There are some quirks to get used to: everything is served in small cast iron cocotte dishes - hence the mouthful of a name - and when ordering a main you're combining three items; the dish, the sauce, and the side. But I'll put it this way; until I went for the pork tenderloin here, I didn't know that an ordinary cut of meat could be elevated to such a sublime flavours. The lentil side dish was another revelation. As was the lamb, the duck, and anything else I've tried on the menu. Easily deserving of a Michelin star.
The "Vin" part of the name is represented by fine Romanian vintages, reds from the Cotes du Rhone, Argentinian Malbecs, and the best of world wines.
If you're going to try just one restaurant in Cluj, and budget is not an issue, it should be this one.

Casa Boema - The best thing about Boema is its summer garden. Located in a shady inner courtyard on Iuliu Maniu, it gives off an 'oasis in the middle of the city' vibe. During the winter, service takes place inside the renovated Belle Epoque building surrounding the yard. The wine and cocktails are good, if pricey, while the menu is big enough that there's something for everyone, albeit it's not usually anything special.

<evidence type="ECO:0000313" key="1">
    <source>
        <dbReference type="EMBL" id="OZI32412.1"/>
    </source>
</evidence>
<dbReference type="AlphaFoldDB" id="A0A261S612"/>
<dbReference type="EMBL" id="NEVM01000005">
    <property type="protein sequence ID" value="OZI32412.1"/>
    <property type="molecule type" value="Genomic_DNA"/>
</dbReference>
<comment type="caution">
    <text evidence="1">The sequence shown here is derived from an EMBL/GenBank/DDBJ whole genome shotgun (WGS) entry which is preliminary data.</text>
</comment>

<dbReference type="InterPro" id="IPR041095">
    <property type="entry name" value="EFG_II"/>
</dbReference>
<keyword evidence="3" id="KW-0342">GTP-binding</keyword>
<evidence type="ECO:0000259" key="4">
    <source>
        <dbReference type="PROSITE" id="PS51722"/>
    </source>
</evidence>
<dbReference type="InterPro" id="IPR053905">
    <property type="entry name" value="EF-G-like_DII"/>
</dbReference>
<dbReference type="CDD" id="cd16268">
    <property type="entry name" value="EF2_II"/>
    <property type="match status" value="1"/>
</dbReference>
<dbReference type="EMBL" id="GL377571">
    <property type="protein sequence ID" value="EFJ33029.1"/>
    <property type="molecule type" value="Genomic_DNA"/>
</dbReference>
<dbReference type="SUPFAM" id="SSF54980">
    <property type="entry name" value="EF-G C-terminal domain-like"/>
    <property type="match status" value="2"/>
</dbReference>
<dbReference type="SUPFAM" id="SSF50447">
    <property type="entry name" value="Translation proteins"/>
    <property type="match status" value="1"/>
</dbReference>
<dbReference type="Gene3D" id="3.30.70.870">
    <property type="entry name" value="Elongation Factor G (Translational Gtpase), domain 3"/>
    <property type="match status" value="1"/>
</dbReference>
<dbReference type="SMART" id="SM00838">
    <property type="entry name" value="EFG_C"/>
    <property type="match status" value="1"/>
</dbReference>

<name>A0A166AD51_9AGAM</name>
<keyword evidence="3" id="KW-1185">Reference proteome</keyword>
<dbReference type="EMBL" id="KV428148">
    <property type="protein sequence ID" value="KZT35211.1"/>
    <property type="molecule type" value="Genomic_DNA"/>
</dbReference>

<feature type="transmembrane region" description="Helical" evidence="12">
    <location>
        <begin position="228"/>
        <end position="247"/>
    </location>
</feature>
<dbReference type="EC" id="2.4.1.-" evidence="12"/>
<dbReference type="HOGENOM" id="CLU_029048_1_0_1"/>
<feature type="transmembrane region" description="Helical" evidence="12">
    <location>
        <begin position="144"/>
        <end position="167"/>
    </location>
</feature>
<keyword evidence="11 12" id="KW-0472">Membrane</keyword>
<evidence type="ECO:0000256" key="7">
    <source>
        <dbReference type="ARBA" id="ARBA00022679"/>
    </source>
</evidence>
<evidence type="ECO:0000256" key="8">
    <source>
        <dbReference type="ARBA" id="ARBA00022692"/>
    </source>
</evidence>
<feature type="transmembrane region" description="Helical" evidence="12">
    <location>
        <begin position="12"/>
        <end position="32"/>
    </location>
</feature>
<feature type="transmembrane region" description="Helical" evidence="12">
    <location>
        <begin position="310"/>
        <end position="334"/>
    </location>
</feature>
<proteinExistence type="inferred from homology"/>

My recommendation here is try to stick to the grill items. Try the hamburger -one of the better burgers in town - or the house specials. Don't get me wrong, the food is decent enough, but it's hard to get excited about slightly above average bistro food after writing about Via and Cocotte. Likewise service is impersonal and cold, but maybe not surprising given how busy it gets and how understaffed it seems.
You'll want to come here for the atmosphere and conversations with friends, not for a mind-blowing dining experience.

Off The Wall - The owners are friends. Chef Tayler and Oliver moved from Alberta, in Canada, to open OTW. They wanted to bring the Canadian bistro experience to Cluj, and have mostly succeeded. You won't find a Caesar (cocktail) anywhere else in Cluj, nor deep fried pickles, nor Kalbi ribs, and especially not Poutine. For Cluj, the dishes are all very much, dare I say, off the wall...( ͡° ͜ʖ ͡°) 
The menu changes a couple of times a year and is represented by its variety of world cuisine. Quesadillas, burgers, risottos, Kung Pao chicken, Caesar salad -all done Canadian (North American) style. The Tayler burger is probably the best gourmet burger in town.